Sunday, March 31, 2013

Friends Community School - College Park, MD


Abutting National Park Service land in Greenbelt Park, Friends Community School moved to its current location in 2007. The school building is the largest known straw bale insulated building in the world, and with a green roof, solar tubes, an energy recovery mechanical system, and rain gardens, the school incorporates sustainable practices throughout its campus. The natural setting of the property allows FCS to utilize the surrounding area for academic, extra-curricular and summer programs. Founded by the late progressive educator and Quaker Jane Manring in 1986, the school celebrated its 25th year in 2011. I met with Middle School Head, Adriana Murphy, and Head of School, Larry Clements.

Adriana Murphy
Middle School Head
One of my lasting impressions of Friends Community School (FCS) is the brief time I spent with Middle School Head, Adriana Murphy. Out of the chute, in our conversation, Adriana drew a distinction I had not encountered in my dozens of interviews with progressive educators during this tour - that between "old school" progressives, and the "current crop" of educators who are peppering progressive schools around the country with a new ethos. Not as flag waving, new progressives are intent on supporting progressive pedagogy with relevant research on learning and the brain. They look to innovative technologies to advance curriculum, and understand that the defensive posture long held by many progressive educators is not working for today’s parents and young teachers coming into the field.

Consequently, FCS does not wear the “progressive” label on its sleeve, but finds authentic and contemporary ways to characterize their programs and strategic curricular planning. For Adriana, the bottom line rests in the exhortation to teachers to answer the question, “What are we doing to spark the interests of students?” Though certainly a quintessential question for the progressive educator, Adriana is focused on what the education should look like today in 2013. Her definition of progressive education is two-fold. First, and at the core, is the social component: the purpose of education is to help children know how to participate in society. And, secondly, the program/curricular component: what are schools doing to help kids achieve this understanding? Located a short distance from the nation’s capitol, Adriana acknowledges that the education gap is the widest it has ever been in this country, and she points to the education of our children as the key to positively influencing the direction in which our country is heading. What does progressive education have to offer the educational system as a whole? In this pivotal moment in our history, she believes that the role is a vital one. In this way, our schools are agents of social change.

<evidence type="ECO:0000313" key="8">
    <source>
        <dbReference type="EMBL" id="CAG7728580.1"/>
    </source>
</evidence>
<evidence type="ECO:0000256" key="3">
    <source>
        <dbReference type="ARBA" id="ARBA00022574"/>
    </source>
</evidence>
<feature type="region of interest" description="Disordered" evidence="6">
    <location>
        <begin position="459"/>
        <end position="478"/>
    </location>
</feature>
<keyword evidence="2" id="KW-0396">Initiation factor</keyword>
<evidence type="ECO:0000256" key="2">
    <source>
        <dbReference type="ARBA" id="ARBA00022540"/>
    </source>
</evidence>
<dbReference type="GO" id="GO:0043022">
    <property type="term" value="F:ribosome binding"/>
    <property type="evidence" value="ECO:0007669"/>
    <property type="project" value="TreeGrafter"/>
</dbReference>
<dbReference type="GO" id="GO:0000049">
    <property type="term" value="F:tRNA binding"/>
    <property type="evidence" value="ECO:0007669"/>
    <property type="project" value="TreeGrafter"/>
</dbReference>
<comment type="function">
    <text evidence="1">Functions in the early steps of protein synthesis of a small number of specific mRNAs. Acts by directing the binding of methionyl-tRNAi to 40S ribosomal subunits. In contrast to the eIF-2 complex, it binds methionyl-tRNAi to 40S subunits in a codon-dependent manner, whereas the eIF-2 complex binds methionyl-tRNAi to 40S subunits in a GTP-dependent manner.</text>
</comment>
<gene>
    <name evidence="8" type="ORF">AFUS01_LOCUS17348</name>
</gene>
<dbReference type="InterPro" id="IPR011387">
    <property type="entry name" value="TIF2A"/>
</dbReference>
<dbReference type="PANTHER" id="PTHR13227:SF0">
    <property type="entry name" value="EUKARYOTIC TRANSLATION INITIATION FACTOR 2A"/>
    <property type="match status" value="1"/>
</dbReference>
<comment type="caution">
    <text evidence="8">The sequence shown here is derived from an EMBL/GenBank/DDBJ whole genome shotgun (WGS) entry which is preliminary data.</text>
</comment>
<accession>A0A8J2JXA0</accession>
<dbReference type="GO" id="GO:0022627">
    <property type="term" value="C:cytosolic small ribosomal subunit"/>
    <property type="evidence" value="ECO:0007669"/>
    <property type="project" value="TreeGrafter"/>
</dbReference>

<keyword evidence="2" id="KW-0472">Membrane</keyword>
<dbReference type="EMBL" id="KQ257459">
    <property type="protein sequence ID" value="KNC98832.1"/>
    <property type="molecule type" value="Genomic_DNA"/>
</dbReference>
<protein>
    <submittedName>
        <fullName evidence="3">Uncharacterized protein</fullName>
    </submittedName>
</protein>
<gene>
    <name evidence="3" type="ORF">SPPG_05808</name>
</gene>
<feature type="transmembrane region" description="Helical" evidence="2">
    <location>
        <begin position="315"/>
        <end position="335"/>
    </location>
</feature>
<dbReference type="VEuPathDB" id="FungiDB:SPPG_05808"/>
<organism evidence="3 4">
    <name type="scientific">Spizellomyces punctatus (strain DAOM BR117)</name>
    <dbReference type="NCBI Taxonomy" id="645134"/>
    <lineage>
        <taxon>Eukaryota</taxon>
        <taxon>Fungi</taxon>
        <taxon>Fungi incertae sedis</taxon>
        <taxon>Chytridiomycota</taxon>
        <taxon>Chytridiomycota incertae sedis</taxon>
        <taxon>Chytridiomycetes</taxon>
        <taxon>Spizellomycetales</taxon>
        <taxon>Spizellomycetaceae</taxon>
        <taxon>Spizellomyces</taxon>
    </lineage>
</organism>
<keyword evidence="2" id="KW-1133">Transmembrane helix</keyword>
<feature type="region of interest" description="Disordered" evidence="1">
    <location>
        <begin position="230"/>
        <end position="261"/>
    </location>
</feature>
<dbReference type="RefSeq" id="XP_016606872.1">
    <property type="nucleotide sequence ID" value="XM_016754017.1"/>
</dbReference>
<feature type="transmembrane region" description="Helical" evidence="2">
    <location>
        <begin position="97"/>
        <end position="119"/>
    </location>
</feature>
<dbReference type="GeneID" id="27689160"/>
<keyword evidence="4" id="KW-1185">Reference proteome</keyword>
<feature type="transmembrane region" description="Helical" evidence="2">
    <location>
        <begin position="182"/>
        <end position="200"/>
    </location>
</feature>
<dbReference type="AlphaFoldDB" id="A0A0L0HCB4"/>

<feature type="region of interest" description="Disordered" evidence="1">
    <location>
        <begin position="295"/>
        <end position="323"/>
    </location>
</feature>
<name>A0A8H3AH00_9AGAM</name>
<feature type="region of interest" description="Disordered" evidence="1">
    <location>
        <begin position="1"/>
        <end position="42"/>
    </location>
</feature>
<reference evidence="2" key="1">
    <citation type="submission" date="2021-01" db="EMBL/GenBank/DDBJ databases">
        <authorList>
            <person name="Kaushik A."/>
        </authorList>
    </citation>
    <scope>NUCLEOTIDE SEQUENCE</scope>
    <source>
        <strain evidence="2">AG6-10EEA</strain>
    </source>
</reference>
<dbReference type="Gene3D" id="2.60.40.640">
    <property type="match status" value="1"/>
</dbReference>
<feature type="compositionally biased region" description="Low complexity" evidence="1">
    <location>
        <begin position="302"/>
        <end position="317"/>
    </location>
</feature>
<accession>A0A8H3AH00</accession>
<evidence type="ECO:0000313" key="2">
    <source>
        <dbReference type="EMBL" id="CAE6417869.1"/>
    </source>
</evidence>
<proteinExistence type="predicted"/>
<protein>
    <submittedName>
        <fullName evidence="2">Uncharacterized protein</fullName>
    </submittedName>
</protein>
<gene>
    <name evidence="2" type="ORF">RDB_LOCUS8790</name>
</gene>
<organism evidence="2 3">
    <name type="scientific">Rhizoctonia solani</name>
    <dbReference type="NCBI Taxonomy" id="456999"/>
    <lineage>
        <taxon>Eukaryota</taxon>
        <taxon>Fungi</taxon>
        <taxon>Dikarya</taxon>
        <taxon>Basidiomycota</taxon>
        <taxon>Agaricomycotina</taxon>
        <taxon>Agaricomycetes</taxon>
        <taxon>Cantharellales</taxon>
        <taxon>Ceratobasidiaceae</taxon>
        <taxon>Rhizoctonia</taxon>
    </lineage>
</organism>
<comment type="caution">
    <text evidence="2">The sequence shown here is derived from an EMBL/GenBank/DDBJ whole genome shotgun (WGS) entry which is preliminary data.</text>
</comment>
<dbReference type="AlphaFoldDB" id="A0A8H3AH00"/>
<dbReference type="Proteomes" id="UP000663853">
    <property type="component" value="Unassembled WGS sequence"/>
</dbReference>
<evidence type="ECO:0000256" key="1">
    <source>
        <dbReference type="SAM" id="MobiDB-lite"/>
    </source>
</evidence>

Larry Clements
Head of School
Head of School Larry Clements explained how progressive education fits into the Quaker tradition where the belief that "God is within each person," dovetails with the progressive legacy of honoring each individual student.  The nature of education, Larry describes, is to focus on the child and all program design will follows suit. The progressive school ignites a deep level of student engagement and provides the student with many opportunities to pursue his/her interest. The Quaker notion of equality cultivates in the student the sense that teachers are equal and approachable, again demonstrating the intersection with the tenets of progressive education. In this climate a students can learn self-advocacy, and attach a purpose to learning. 

When discussing the topic of leadership in progressive schools, Larry had an interesting perspective on the importance of having a collaborative working style. He has witnessed many times when the staff is discussing an important policy or program question, and one of the teachers will ask the perfectly placed question that moves the discussion to a higher level. If decisions were made more unilaterally without the consensus model, there would rarely be the opportunity for the teacher voice to emerge, which is often the most important voice in the decision making process in schools. As a leader in a progressive school, Larry invites consensus, which is also in perfect harmony with the decision making process in a Friend's school.

The award winning straw
bale building design
My visit to Friends Community School brought to me a fuller realization of the proximity of progressive education to the fundamental values and beliefs of Quaker Schools. Though not all Friend's schools would label themselves progressive, Friends Community School does consider itself part of the tradition. But, as Adriana Murphy has suggested, it will represent the new incarnation of progressive education - one that advances the school into the future, and bases its success on measurable goals. This is a model for us all to examine carefully.

3 comments:

  1. As a student of FCS (class of 2007), a small correction. FCS moved to their new straw-bale building in 2007, not 1997.
    I hope you enjoyed it. It was a lovely school when I was there, even if our old building was a bit dumpy.

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    1. Thanks for the correction, Julian (I made the revision on my blog). Yes, I enjoyed my visit to FCS very much!
      Tom

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